I always anticipate a horror film directed by Chito Roño. I can never forget my moviehouse experience of viewing Roño's blockbuster hit Sukob. It is so scary that I had goose bumps all over my arms. Sure, there are several cheap shock tricks but overall, the suspenseful and brooding atmosphere gives me spine-tingling chills. The movie, starring Kris Aquino and Claudine Barreto, is based on a local superstition stating that it is bad luck for two or more siblings to marry within a period of one year. The superstition had its origin in rural places. Children of farm hands are dissuaded from seeking marriage within months of a sibling's earlier marriage because it will surely deplete the family's savings and resources, which are dependent on seasonal harvests.

Roño once more mined a Filipino superstition for his new film Bulong. This time the movie suggests that a person with an unfulfilled wish can seek the help of a recently departed loved one. All that is needed is to whisper your wish to the deceased. The premise is that the dead person is now at the bosom of the good Lord and more likely will be able to intercede for the wishes of the living. In this regard, Filipinos seem to treat their dead relatives as saints. Most of them even visit their departed loved ones on All Saint's Day and not on All Soul's Day.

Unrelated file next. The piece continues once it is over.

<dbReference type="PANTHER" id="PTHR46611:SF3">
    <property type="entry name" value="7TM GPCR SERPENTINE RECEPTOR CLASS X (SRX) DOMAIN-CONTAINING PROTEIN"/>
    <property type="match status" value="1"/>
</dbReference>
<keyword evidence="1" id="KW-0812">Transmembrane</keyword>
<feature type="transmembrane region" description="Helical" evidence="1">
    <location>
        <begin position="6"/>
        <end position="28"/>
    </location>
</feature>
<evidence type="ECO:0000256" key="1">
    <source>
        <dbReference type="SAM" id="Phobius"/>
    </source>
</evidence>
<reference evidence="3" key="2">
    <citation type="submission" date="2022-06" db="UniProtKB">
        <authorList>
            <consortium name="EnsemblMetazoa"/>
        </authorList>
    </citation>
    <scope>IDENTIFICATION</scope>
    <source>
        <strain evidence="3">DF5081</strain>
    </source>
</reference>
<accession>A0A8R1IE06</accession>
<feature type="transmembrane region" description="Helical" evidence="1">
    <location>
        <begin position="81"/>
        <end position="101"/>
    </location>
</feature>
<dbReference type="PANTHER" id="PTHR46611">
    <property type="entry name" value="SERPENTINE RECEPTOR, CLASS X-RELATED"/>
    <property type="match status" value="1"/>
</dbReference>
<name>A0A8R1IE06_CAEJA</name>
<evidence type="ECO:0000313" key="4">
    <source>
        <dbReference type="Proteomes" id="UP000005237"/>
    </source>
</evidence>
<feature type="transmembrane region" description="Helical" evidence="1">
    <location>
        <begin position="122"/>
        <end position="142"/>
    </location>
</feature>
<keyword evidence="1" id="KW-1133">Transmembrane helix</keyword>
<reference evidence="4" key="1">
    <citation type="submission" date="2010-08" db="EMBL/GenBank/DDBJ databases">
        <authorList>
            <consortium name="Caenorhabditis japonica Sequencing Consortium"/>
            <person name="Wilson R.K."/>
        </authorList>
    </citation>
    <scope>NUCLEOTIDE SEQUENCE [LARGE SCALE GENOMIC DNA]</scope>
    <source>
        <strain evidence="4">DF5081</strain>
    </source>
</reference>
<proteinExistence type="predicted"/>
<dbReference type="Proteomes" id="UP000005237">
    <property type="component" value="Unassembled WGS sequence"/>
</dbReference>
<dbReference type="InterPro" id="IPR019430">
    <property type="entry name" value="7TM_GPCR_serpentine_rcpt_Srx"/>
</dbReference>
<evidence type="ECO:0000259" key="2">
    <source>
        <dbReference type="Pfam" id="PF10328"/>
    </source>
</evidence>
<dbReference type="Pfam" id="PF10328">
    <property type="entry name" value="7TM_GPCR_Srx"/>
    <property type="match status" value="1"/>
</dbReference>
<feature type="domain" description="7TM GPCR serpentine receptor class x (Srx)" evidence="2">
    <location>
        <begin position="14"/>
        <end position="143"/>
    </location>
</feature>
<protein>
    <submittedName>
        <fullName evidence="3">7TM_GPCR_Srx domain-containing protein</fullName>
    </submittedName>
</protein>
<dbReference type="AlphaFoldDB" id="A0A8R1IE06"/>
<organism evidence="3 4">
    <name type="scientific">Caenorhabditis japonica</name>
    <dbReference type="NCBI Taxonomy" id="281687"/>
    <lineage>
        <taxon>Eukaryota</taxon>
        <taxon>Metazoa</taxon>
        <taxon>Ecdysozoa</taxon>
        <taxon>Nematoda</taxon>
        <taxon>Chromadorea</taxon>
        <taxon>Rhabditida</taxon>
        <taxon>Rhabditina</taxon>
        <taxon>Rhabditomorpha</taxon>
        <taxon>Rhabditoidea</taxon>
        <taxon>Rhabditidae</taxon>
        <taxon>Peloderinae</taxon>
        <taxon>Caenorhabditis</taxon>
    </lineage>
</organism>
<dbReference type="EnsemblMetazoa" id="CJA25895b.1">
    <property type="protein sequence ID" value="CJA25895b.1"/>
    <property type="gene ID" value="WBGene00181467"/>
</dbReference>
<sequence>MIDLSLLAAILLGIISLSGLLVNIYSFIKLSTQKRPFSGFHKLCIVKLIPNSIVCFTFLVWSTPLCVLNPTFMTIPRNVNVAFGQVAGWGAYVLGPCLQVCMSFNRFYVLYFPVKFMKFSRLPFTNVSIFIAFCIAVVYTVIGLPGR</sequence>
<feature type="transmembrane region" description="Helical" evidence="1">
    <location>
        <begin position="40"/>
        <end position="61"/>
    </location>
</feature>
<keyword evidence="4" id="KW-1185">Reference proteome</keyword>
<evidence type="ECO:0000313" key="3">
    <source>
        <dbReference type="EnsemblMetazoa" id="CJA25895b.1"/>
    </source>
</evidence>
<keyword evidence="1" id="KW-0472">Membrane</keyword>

Hospital worker Conan (Vhong Navarro) is hopelessly in love with a sexy and beauteous nurse named Ellen (Bangs Garcia). He is on friendly terms with the alluring lady but gets desperate when he sees her kissing a resident doctor. The jealous guy seeks the help of his friends and learns about the power of a wish whispered to the dead. He scampers off to a wake and surreptitiously opens the casket. In a barely audible way, he whispers: Mahalin ako ni Ellen.

The next day sees Conan, oozing with confidence, making his moves on Ellen. The young woman isn't too happy with the brazen behavior of the guy and gives him a tongue lashing. The wish didn't materialize. Is it because the wish needs time to be fulfilled? No. The corpse didn't hear him. Conan belatedly learns that the dead person was deaf.

Yep, this is not a straightforward horror film. Roño knows that it is a tough act to surpass or equal his horror hits Feng Shui and Sukob. He changes tactics by making a horror-comic film. Bulong is a supernatural film hampered by the need to come up with funny scenes. In the end, it is neither scary nor is it super-funny.